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Rob Burr
Evolving Vascular Access Role

The Intensivist at my facility has recently decided that PICCs have too great a risk of thrombus formation to be our first choice Central Line. This occured after a week in which 2 patients developed clots around their PICCs, both 6 Fr, and both multisystem failure long term patients. Overall, our thrombus rate is about 3%.

If it is true that the PICC is more problamatic than jugular CVC's we should indeed be providing the better service. The problem is that the intensivist is not good at placing lines. It would seem logical that Vascular Access nurses should evolve into the role of providing Vascular access of sorts other than PICCs. We certainly possess the skills to expand our role, and having more options would better serve our patients.

Are any of you placing jugular lines? The AVA supports IJ PICC placement, while the INS supports EJ placement, both under limited conditions and situations. What bewilders me is why we can place a PICC catheter but not a standard CVC... what really is the difference? Is anyone seeing an evolution of roles occuring?

There is some evidence that

There is some evidence that PICCs may not be the preferred choice for surgical patients. The following is a systematic literature review on the issue that found ~40% of PICCs failed prematurely in the surgical population.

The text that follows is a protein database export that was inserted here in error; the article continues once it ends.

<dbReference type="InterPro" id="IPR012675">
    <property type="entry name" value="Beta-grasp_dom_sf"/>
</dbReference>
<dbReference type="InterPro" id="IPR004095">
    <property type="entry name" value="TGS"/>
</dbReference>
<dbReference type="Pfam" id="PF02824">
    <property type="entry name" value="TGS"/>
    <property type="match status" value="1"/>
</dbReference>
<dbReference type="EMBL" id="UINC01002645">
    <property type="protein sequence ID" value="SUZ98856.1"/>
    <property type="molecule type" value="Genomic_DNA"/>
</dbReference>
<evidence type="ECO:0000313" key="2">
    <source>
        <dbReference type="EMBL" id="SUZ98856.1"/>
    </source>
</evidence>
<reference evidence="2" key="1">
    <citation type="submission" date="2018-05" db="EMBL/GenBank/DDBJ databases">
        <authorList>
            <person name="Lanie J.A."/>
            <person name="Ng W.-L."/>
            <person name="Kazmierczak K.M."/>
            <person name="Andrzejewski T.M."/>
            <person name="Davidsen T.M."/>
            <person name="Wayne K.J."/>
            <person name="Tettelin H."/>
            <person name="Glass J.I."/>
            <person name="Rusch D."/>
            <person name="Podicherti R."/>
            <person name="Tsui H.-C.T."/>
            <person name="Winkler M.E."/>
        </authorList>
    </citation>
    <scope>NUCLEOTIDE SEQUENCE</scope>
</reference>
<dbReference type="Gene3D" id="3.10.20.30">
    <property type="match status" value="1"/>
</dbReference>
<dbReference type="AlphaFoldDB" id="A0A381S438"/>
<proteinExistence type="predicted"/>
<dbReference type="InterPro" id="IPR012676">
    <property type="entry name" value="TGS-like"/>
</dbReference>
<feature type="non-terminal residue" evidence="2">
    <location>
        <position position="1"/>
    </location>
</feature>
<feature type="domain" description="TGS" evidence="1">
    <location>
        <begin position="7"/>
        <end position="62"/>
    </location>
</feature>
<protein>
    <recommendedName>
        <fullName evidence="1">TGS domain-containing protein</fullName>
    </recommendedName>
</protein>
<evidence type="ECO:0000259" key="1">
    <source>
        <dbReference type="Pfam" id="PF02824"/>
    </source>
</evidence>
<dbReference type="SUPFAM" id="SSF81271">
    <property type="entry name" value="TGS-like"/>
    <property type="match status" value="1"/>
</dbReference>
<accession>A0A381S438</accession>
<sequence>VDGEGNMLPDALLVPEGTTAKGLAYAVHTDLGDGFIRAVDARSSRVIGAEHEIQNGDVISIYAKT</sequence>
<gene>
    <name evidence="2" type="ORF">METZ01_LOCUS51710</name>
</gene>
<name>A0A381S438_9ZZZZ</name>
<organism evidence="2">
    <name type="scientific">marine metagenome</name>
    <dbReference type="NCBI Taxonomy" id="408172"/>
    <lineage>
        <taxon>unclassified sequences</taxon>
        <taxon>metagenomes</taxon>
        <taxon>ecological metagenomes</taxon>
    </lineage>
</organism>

Turcotte S, Dube S, Beauchamp G. Peripherally inserted central venous catheters are not superior to central venous catheters in the acute care of surgical patients on the ward. World J Surg. Aug 2006;30(8):1605-1619.

RE nurses inserting other types of CVCs, this is being done in some locations. The first thing you need to know is the method used by your state board of nursing on scope of practice decisions. Some states use a decision tree model while others use a declaratory ruling and a few still use advisory opinions. This method will provide direction on what you need to do to begin placing IJ or even subclavian inserted catheters. I do believe that nursing specialist should expand into these areas as well. We faced these same issues in the late 1970's and through the 1980's as PICC insertion become an acceptable practice for nurses. Lynn


Lynn Hadaway, M.Ed., RN, BC, CRNI

Lynn Hadaway Associates, Inc.

126 Main Street, PO Box 10

Milner, GA 30257


Office Phone 770-358-7861

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